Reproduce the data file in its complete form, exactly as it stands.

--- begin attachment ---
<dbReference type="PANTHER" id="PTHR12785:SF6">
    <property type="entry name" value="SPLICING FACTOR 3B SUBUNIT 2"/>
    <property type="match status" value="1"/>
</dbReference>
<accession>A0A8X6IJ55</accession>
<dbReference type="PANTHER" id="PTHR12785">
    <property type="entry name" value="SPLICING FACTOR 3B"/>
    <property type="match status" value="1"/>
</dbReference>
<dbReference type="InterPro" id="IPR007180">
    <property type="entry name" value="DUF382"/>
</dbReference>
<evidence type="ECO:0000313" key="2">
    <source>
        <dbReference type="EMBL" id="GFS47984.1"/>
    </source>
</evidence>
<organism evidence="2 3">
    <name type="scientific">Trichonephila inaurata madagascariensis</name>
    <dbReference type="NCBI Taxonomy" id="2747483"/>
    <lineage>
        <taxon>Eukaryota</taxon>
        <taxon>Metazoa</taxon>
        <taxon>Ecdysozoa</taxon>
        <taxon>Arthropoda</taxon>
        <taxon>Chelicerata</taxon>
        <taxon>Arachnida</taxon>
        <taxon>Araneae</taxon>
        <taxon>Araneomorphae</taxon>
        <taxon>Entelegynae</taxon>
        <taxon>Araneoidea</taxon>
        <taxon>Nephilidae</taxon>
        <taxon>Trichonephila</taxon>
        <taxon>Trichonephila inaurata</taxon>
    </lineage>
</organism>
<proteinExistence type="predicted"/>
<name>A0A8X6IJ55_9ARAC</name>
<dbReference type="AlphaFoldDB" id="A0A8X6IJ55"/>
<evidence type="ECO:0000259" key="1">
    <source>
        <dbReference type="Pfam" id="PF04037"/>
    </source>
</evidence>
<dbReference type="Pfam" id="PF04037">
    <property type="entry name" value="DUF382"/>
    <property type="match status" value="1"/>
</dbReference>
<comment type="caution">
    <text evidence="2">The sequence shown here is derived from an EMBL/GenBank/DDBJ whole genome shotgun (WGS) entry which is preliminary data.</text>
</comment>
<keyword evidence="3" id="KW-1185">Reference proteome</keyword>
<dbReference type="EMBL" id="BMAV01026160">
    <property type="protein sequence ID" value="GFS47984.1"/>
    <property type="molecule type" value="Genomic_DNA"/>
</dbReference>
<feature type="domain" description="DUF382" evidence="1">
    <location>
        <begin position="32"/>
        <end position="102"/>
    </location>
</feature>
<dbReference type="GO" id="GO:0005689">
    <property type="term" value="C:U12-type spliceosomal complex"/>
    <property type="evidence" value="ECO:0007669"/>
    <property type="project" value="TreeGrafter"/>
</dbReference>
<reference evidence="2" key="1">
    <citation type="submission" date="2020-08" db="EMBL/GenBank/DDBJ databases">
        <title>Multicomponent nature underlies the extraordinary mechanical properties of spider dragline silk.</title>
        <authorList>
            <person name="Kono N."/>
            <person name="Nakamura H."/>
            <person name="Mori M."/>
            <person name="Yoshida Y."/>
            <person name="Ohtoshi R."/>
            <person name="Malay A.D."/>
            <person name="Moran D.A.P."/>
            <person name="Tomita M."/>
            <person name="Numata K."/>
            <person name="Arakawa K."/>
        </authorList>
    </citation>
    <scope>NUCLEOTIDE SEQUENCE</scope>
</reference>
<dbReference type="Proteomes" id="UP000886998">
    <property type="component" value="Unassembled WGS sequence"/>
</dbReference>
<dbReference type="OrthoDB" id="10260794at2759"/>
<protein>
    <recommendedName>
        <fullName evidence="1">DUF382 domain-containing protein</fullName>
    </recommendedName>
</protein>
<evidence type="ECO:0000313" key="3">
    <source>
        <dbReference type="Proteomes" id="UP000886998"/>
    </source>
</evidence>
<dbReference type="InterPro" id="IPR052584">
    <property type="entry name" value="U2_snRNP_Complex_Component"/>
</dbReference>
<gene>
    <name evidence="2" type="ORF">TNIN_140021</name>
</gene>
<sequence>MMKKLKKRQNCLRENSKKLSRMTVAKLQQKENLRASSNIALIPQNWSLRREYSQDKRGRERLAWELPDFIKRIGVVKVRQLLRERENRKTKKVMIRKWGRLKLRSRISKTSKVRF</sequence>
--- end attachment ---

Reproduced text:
<dbReference type="PANTHER" id="PTHR12785:SF6">
    <property type="entry name" value="SPLICING FACTOR 3B SUBUNIT 2"/>
    <property type="match status" value="1"/>
</dbReference>
<accession>A0A8X6IJ55</accession>
<dbReference type="PANTHER" id="PTHR12785">
    <property type="entry name" value="SPLICING FACTOR 3B"/>
    <property type="match status" value="1"/>
</dbReference>
<dbReference type="InterPro" id="IPR007180">
    <property type="entry name" value="DUF382"/>
</dbReference>
<evidence type="ECO:0000313" key="2">
    <source>
        <dbReference type="EMBL" id="GFS47984.1"/>
    </source>
</evidence>
<organism evidence="2 3">
    <name type="scientific">Trichonephila inaurata madagascariensis</name>
    <dbReference type="NCBI Taxonomy" id="2747483"/>
    <lineage>
        <taxon>Eukaryota</taxon>
        <taxon>Metazoa</taxon>
        <taxon>Ecdysozoa</taxon>
        <taxon>Arthropoda</taxon>
        <taxon>Chelicerata</taxon>
        <taxon>Arachnida</taxon>
        <taxon>Araneae</taxon>
        <taxon>Araneomorphae</taxon>
        <taxon>Entelegynae</taxon>
        <taxon>Araneoidea</taxon>
        <taxon>Nephilidae</taxon>
        <taxon>Trichonephila</taxon>
        <taxon>Trichonephila inaurata</taxon>
    </lineage>
</organism>
<proteinExistence type="predicted"/>
<name>A0A8X6IJ55_9ARAC</name>
<dbReference type="AlphaFoldDB" id="A0A8X6IJ55"/>
<evidence type="ECO:0000259" key="1">
    <source>
        <dbReference type="Pfam" id="PF04037"/>
    </source>
</evidence>
<dbReference type="Pfam" id="PF04037">
    <property type="entry name" value="DUF382"/>
    <property type="match status" value="1"/>
</dbReference>
<comment type="caution">
    <text evidence="2">The sequence shown here is derived from an EMBL/GenBank/DDBJ whole genome shotgun (WGS) entry which is preliminary data.</text>
</comment>
<keyword evidence="3" id="KW-1185">Reference proteome</keyword>
<dbReference type="EMBL" id="BMAV01026160">
    <property type="protein sequence ID" value="GFS47984.1"/>
    <property type="molecule type" value="Genomic_DNA"/>
</dbReference>
<feature type="domain" description="DUF382" evidence="1">
    <location>
        <begin position="32"/>
        <end position="102"/>
    </location>
</feature>
<dbReference type="GO" id="GO:0005689">
    <property type="term" value="C:U12-type spliceosomal complex"/>
    <property type="evidence" value="ECO:0007669"/>
    <property type="project" value="TreeGrafter"/>
</dbReference>
<reference evidence="2" key="1">
    <citation type="submission" date="2020-08" db="EMBL/GenBank/DDBJ databases">
        <title>Multicomponent nature underlies the extraordinary mechanical properties of spider dragline silk.</title>
        <authorList>
            <person name="Kono N."/>
            <person name="Nakamura H."/>
            <person name="Mori M."/>
            <person name="Yoshida Y."/>
            <person name="Ohtoshi R."/>
            <person name="Malay A.D."/>
            <person name="Moran D.A.P."/>
            <person name="Tomita M."/>
            <person name="Numata K."/>
            <person name="Arakawa K."/>
        </authorList>
    </citation>
    <scope>NUCLEOTIDE SEQUENCE</scope>
</reference>
<dbReference type="Proteomes" id="UP000886998">
    <property type="component" value="Unassembled WGS sequence"/>
</dbReference>
<dbReference type="OrthoDB" id="10260794at2759"/>
<protein>
    <recommendedName>
        <fullName evidence="1">DUF382 domain-containing protein</fullName>
    </recommendedName>
</protein>
<evidence type="ECO:0000313" key="3">
    <source>
        <dbReference type="Proteomes" id="UP000886998"/>
    </source>
</evidence>
<dbReference type="InterPro" id="IPR052584">
    <property type="entry name" value="U2_snRNP_Complex_Component"/>
</dbReference>
<gene>
    <name evidence="2" type="ORF">TNIN_140021</name>
</gene>
<sequence>MMKKLKKRQNCLRENSKKLSRMTVAKLQQKENLRASSNIALIPQNWSLRREYSQDKRGRERLAWELPDFIKRIGVVKVRQLLRERENRKTKKVMIRKWGRLKLRSRISKTSKVRF</sequence>